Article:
3. Add the detergent

When it comes to how to wash a weighted blanket, choose the detergent carefully. ‘Use a gentle detergent without bleach,’ says Wayne. You might be tempted to add fabric softener, but step away. Fabric conditioner should not be used when washing a weighted blanket.

4. Which wash temperature and cycle for a weighted blanket?

Follow the directions on the label of the weighted blanket when selecting the wash temperature and cycle. What’s it likely to recommend? ‘In general, a gentle cycle of cool to warm water is best,’ says Wayne.

5. What about drying a weighted blanket?

Bed with white bedlinen and teal blanket and nightstand

(Image credit: BeanBagBazaar)

If you’re asking how to wash a weighted blanket, you’ll want to find out about how to dry a weighted blanket, too. Check the label first, but it’s likely you can use a tumble dryer if this is your preference. ‘Most of these blankets can be dried in your dryer on low heat or you can let them air dry,’ says Jessica.

If the weighted blanket is going into the tumble dryer, it’s worth checking its filling periodically during the drying cycle in case it has become bunched up. ‘Remove and redistribute as necessary,’ says Wayne.

As with washing, it’s important that the tumble dryer does have sufficient capacity. Follow the two-thirds rule as you did when assessing the size of the washing machine drum.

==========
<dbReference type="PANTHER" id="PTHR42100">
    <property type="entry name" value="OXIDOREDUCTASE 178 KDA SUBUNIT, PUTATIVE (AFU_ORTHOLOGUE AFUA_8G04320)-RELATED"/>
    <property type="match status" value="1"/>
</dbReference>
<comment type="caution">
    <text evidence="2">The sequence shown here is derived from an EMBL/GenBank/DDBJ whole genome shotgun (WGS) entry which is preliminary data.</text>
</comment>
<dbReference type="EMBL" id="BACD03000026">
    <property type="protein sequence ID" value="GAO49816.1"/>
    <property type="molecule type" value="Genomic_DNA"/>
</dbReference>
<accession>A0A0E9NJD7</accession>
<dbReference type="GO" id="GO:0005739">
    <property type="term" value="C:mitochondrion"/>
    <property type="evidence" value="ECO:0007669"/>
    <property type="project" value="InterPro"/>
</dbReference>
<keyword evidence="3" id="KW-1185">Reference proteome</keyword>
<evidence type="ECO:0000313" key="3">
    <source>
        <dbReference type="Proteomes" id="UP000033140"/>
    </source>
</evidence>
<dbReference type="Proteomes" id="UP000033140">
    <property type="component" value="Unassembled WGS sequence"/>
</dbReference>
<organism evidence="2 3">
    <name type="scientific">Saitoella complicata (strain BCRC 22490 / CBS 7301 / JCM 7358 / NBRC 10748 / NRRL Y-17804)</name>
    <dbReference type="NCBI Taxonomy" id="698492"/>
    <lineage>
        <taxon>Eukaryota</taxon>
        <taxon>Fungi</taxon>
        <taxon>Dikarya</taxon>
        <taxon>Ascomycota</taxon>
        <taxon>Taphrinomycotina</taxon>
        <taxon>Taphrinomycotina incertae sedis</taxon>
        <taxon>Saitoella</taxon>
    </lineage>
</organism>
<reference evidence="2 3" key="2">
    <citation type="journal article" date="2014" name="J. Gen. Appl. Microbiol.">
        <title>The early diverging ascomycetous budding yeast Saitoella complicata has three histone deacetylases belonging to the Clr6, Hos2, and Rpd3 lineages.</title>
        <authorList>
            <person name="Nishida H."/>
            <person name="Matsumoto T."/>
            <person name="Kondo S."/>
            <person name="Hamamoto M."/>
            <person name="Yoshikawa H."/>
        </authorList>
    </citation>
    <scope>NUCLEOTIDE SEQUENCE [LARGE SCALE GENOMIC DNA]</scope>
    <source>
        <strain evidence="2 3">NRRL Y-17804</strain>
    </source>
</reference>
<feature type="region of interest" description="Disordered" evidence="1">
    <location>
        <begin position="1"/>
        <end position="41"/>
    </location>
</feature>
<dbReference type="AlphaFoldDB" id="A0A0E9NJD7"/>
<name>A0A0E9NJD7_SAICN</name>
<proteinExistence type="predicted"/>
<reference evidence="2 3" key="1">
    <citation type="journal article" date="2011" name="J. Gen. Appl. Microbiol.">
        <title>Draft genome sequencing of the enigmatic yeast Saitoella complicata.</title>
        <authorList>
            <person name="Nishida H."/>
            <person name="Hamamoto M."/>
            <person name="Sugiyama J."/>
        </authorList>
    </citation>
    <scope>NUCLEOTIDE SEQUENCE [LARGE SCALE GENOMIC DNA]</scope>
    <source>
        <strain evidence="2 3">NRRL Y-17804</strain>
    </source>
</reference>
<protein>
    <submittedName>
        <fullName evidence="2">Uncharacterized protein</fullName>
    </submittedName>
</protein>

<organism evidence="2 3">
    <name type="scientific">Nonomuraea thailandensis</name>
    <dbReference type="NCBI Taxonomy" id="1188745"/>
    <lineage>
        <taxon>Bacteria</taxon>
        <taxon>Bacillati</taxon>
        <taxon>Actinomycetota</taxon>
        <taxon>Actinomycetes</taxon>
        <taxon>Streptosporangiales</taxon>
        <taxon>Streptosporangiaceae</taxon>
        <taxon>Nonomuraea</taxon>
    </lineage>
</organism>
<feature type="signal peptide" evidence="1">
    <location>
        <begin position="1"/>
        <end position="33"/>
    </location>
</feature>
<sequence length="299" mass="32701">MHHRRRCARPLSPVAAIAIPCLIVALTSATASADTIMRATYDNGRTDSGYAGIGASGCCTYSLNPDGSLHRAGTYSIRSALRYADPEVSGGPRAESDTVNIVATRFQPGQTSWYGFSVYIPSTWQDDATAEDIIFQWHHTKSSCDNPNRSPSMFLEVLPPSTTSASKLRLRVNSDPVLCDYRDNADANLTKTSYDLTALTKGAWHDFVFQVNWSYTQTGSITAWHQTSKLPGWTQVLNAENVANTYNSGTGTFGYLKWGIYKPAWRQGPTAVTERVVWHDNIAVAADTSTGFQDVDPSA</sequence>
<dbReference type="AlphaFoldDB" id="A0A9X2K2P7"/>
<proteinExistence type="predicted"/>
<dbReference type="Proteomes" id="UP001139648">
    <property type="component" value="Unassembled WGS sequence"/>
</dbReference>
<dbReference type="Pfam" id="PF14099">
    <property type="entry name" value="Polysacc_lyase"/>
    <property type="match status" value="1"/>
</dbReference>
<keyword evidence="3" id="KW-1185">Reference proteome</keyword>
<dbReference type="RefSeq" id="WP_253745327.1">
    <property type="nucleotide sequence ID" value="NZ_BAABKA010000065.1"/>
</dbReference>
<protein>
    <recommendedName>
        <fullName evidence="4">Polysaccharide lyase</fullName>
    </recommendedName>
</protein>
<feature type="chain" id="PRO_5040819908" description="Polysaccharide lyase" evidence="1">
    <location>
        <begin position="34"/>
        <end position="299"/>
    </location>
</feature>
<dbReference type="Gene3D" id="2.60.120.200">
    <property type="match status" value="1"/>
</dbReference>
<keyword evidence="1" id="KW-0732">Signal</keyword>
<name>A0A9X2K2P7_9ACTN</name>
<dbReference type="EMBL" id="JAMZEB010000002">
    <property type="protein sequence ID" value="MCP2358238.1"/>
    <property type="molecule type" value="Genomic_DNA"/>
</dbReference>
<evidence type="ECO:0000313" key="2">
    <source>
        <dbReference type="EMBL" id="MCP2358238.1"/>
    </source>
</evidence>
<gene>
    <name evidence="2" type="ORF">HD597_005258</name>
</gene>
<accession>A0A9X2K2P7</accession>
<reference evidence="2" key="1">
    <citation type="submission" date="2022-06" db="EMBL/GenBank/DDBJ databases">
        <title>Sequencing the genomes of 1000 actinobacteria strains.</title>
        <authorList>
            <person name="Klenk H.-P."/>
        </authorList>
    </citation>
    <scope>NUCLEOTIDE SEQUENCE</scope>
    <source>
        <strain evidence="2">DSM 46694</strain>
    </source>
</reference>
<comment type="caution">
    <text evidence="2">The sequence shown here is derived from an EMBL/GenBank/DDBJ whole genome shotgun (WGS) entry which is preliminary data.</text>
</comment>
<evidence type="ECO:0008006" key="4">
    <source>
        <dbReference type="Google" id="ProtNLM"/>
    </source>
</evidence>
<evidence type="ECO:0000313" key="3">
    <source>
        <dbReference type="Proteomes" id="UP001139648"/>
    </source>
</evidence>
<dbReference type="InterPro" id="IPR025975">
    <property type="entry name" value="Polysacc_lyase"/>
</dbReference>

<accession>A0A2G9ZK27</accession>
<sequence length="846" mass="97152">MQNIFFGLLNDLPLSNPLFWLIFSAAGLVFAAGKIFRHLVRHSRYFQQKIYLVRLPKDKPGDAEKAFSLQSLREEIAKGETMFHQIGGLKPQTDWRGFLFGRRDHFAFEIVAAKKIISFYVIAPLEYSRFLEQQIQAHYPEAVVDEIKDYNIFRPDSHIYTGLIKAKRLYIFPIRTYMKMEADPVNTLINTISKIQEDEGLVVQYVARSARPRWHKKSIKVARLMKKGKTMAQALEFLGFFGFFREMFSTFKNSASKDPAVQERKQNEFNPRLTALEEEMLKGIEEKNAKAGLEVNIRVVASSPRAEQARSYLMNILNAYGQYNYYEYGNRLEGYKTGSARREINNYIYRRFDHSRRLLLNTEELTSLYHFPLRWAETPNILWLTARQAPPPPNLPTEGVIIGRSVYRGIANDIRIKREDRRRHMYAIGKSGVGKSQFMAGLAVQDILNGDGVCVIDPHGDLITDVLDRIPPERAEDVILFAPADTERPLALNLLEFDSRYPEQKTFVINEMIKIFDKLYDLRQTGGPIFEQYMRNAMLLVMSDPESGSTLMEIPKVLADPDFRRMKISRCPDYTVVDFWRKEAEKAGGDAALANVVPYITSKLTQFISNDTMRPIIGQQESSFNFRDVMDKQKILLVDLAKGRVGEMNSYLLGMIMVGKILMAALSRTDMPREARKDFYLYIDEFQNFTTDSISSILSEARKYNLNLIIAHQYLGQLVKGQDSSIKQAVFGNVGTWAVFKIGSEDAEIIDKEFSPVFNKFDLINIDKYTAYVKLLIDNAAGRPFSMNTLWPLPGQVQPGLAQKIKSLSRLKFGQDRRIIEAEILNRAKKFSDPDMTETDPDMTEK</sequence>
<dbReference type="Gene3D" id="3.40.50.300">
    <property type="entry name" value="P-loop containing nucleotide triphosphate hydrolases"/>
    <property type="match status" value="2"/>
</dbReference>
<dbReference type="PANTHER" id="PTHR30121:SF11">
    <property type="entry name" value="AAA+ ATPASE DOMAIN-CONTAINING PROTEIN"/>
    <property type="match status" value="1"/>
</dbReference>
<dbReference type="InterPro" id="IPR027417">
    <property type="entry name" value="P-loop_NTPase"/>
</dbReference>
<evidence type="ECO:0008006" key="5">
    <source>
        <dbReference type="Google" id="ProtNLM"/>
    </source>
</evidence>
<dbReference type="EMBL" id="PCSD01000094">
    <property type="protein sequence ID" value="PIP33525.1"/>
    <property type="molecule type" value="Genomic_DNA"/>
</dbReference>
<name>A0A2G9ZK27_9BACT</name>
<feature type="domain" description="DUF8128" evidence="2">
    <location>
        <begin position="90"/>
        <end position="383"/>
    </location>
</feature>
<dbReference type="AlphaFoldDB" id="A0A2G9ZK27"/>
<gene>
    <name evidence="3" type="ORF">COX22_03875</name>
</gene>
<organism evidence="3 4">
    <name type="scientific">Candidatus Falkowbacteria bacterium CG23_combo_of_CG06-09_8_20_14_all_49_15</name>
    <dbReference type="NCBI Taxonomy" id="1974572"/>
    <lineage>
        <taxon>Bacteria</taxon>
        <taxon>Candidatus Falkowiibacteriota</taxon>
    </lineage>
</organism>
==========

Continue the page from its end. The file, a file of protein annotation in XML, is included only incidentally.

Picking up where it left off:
Can you wash a weighted blanket?

‘Most weighted blankets can be washed provided they are in good condition structurally,’ says Wayne. 

Do check before going ahead, though. ‘Make sure to read the care tag as every brand has different instructions,’ says Gregg Dean, CEO and co-founder of Layla Sleep.

How often should you wash a weighted blanket?

Individual circumstance should influence how often you wash a weighted blanket. ‘These are some questions to consider,’ suggests Wayne. ‘Are there pets in the house and on the bed? Do they shed? Is there a duvet cover on the blanket? (highly recommend) How dirty/dusty is the home? How much time does the person spend in bed? Are they sick? 

‘At minimum we recommend a cleaning in the spring and in the fall but it could be a lot more based on these types of factors.’ You might want to schedule cleaning a mattress at the same time.

Sarah Warwick
Contributing Editor

Sarah is a freelance journalist and editor. Previously executive editor of Ideal Home, she’s specialized in interiors, property and gardens for over 20 years, and covers interior design, house design, gardens, and cleaning and organizing a home for H&G. She’s written for websites, including Houzz, Channel 4’s flagship website, 4Homes, and Future’s T3; national newspapers, including The Guardian; and magazines including Future’s Country Homes & Interiors, Homebuilding & Renovating, Period Living, and Style at Home, as well as House Beautiful, Good Homes, Grand Designs, Homes & Antiques, LandLove and The English Home among others. It’s no big surprise that she likes to put what she writes about into practice, and is a serial house renovator.